Secrets and shame can seem like the Vert landscape of couple psychotherapy. At LoveRelations we work with couples from all walks of life – married, living together, same sex, mixed race, none of the above. Many come and speak about “lack of intimacy” or “loss of connection”. Our job as relationship psychotherapists is to make partners feel safe enough to scratch the surface of their relationship.
The secrets are often here. “I still see an ex-girlfriend,” says one customer. “I watch pornography all the time at work and at home. I am no longer aroused by ordinary sex, ”says another. The secret is made and kept to preserve the relationship it is now undermining.
But what if the secret is more than what we do? What if the secret is who we are and it is considered too shameful and too harmful to build a relationship? We have been impressed by working with many customers who struggle with an aspect of themselves that is full of shame and secrecy.
Robert and Sarah are in their mid-forties. Both have a successful career in the broadcast media and have been living together for nine years. Sarah wants to have children and formalize their relationship in some way. Robert says he is confused whether “Sarah is the one”. There was injury and confusion.
Robert has affairs with men. “Not always,” he says in his one-on-one therapy. “But I need sex with men to give me the intimacy and attachment I can’t feel with a partner, no matter how much I love them.”
Robert doesn’t want to lose his relationship. Nor can he imagine a life without having relationships with men. “How can I commit to one person if I have to give up 50 percent of myself,” he asks. Still, he doesn’t like the term bisexual and doesn’t identify himself as heterosexual or gay. Robert is ashamed of his secret.
Labels may not be important, according to American writer and LGBT activist Dan Savage, but he claims: “Most adult bi-sexuals, for whatever reason, get into gender relationships. Statistics support his claim. The massive LGBT survey by PEW Research in 2013 showed that 84 percent of self-identified bisexuals in a steady relationship have a partner of the opposite sex, while only 9 percent are in same-sex relationships.
The reasons for this are diverse. Although there is a lack of research on whether bisexuals choose relationships that appear “direct” to the outside world, there is no shortage of research showing that bisexuals live under uniquely strong pressure in both the LGBT community and the heteronormative community .
While statistics could offer some comfort to Robert, he remained shamed to normalize his sexual fluidity. In his one-on-one therapy sessions, Robert insulted himself that he was neither a gay nor a heterosexual man. He also called himself a coward because he feared what his colleagues and friends might say if they discovered his attraction to men.
Many therapists require full disclosure. We know some relationship therapists who work with a “behavioral contract” – it’s okay to have same-sex attraction, have a fetish to cross – regardless of what is known as behavioral aberration, but customers don’t have to go through a contract with their partner.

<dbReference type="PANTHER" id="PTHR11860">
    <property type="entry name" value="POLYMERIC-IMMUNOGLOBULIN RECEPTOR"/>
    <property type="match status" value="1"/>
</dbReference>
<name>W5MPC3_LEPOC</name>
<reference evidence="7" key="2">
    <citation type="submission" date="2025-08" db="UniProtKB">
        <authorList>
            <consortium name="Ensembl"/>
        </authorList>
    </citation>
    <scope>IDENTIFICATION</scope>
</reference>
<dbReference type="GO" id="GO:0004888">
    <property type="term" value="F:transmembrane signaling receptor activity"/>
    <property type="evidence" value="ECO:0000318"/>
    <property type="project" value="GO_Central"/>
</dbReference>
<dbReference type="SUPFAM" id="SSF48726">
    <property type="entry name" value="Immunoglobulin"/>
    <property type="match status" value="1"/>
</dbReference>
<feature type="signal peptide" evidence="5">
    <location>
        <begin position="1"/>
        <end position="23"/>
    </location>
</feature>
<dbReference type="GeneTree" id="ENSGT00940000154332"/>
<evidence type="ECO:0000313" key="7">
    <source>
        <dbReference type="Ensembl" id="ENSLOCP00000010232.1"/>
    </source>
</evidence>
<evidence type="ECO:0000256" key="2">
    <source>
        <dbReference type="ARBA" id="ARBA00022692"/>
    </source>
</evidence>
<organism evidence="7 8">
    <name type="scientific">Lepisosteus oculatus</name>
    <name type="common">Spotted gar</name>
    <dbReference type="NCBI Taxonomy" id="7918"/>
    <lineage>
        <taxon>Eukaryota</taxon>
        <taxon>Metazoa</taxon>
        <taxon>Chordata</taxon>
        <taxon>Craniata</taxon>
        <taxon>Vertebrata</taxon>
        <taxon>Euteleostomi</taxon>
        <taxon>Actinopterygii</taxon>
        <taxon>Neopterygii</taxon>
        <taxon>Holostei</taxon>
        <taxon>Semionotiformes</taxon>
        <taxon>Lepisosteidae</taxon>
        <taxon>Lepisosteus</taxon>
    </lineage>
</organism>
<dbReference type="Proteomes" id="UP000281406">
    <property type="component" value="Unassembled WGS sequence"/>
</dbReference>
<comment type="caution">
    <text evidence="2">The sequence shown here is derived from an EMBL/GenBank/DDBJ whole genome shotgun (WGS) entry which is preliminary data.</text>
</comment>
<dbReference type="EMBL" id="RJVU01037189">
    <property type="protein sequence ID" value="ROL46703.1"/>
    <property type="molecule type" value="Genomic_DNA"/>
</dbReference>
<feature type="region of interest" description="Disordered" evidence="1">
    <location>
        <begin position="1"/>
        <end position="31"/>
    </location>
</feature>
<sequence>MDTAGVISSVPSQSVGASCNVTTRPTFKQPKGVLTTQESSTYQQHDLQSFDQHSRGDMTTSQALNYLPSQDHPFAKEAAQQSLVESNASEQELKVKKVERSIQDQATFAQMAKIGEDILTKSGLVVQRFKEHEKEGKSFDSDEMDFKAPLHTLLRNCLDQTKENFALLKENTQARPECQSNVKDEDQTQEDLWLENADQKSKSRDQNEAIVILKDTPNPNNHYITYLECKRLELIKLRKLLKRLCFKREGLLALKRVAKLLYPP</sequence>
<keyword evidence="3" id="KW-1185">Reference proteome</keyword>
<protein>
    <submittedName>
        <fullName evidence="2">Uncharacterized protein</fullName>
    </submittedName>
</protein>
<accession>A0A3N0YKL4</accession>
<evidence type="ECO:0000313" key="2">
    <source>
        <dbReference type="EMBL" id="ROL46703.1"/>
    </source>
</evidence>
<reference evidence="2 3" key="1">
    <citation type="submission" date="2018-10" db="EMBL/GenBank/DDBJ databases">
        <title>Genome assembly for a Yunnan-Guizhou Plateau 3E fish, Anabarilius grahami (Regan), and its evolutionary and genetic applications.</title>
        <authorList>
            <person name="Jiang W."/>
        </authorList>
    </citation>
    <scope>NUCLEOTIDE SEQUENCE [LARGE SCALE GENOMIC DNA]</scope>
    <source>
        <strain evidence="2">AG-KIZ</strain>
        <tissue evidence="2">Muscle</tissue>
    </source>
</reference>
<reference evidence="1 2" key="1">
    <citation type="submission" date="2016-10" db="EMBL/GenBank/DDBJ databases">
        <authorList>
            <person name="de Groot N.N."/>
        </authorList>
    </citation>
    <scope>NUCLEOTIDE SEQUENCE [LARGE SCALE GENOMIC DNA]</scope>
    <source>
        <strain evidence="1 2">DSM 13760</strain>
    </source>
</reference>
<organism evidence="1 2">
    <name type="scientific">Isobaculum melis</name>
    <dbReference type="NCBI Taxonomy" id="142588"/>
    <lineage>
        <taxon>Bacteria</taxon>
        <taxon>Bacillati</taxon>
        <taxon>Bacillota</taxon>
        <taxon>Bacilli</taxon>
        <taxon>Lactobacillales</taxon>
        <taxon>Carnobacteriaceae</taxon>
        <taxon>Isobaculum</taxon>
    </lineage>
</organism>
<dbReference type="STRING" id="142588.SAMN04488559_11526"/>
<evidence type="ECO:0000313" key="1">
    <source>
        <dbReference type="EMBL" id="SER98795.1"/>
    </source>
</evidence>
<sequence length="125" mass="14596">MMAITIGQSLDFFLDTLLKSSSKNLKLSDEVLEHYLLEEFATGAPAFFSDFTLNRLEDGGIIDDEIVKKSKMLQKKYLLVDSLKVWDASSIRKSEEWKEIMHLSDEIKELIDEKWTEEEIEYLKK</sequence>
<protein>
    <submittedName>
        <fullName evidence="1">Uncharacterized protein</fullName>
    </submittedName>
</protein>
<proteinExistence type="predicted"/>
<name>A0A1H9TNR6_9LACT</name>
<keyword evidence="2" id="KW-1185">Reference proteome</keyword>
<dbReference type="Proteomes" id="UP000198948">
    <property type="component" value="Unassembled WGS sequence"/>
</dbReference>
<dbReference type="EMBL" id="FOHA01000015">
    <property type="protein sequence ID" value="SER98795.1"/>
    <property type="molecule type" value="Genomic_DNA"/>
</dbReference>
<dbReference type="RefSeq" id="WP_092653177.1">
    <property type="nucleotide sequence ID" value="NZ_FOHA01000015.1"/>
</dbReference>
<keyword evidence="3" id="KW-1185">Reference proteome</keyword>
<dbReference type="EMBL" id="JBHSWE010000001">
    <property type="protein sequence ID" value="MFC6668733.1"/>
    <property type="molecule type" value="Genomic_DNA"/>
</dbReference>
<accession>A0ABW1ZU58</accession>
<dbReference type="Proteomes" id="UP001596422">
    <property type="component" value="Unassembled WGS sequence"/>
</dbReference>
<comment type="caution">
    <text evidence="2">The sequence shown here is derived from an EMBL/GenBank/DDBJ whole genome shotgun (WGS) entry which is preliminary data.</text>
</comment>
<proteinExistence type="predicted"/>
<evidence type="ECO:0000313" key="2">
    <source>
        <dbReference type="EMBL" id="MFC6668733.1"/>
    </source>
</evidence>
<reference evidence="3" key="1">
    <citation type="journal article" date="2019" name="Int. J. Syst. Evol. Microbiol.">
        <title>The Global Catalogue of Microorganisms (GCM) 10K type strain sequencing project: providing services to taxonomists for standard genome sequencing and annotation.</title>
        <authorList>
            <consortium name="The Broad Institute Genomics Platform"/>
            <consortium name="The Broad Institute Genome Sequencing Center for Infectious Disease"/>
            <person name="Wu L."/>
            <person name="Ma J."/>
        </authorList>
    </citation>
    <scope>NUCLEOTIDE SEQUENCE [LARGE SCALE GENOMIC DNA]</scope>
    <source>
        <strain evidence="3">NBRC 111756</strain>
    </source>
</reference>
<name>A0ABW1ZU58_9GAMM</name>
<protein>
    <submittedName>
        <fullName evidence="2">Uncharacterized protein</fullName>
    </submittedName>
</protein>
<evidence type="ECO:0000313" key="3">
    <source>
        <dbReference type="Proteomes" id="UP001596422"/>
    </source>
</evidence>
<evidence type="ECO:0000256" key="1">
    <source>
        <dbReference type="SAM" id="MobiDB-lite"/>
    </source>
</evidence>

Maybe that helps some couples. In our work at LoveRelations, we often encourage couples to discuss and formally explain what constitutes fraud or crossing borders in their own relationship.
Working with Robert and Sarah has challenged us to look more sympathetically at secrets in a relationship. Secrets are a poorly adapted way of dealing with shame, and shame is corrosive to self-esteem, relationships with others, and most importantly, relationships with oneself.
Most people seek solidarity, but to be connected, we have to allow ourselves to be vulnerable and to be seen, really seen by someone else. Life is often lonely for the bisexual man or woman. They believe that they are only one piece of information from being left by the closest people in their lives. Being “gay” is not an identity you want to adopt. They do not feel very comfortable in the heterosexual community, in which they have to work on their thoughts and behaviors in order not to be discovered.
How does psychotherapy help a couple like Robert and Sarah? Our belief – based on the years of experience we have gained with couples – is that we first gently explore shame and secrecy. What can one partner hide from the other? Where’s the shame that is inseparable in all of this? Is it a behavior or an interaction that contradicts the relationship itself? Or is it an aspect of the customer’s identity associated with secrecy and denial?
For Robert, he needed some psychoeducation. He had to see that many men experience same-sex attraction in partnerships with women. Robert began to realize that there are a large number of British citizens who do not identify as being heterosexual. Data released by the Office of National Statistics (“ONS”) in 2017 shows that over 1,026,000 people in the UK identify as lesbian, gay or bisexual – an increase of almost 12% over the previous year.
There is still little concrete information on the number of bisexual men and women living in heterosexual relationships or marriages. In Robert’s one-to-one psychotherapy at LoveRelations, he began to understand his attraction to men, along with his desire to be with Sarah. Robert began to understand that the non-binary states he occupied were anything but unusual. During this process, he reported that part of the shame was gradually subsiding.
Shame and secrecy destroy relationships and make intimacy and acceptance impossible. While Robert and Sarah still have a long way to go as a couple, Robert is preparing to speak to Sarah and share something about who he really is. And we have learned more and more about the complexity of people and their relationships.
All names have been changed.
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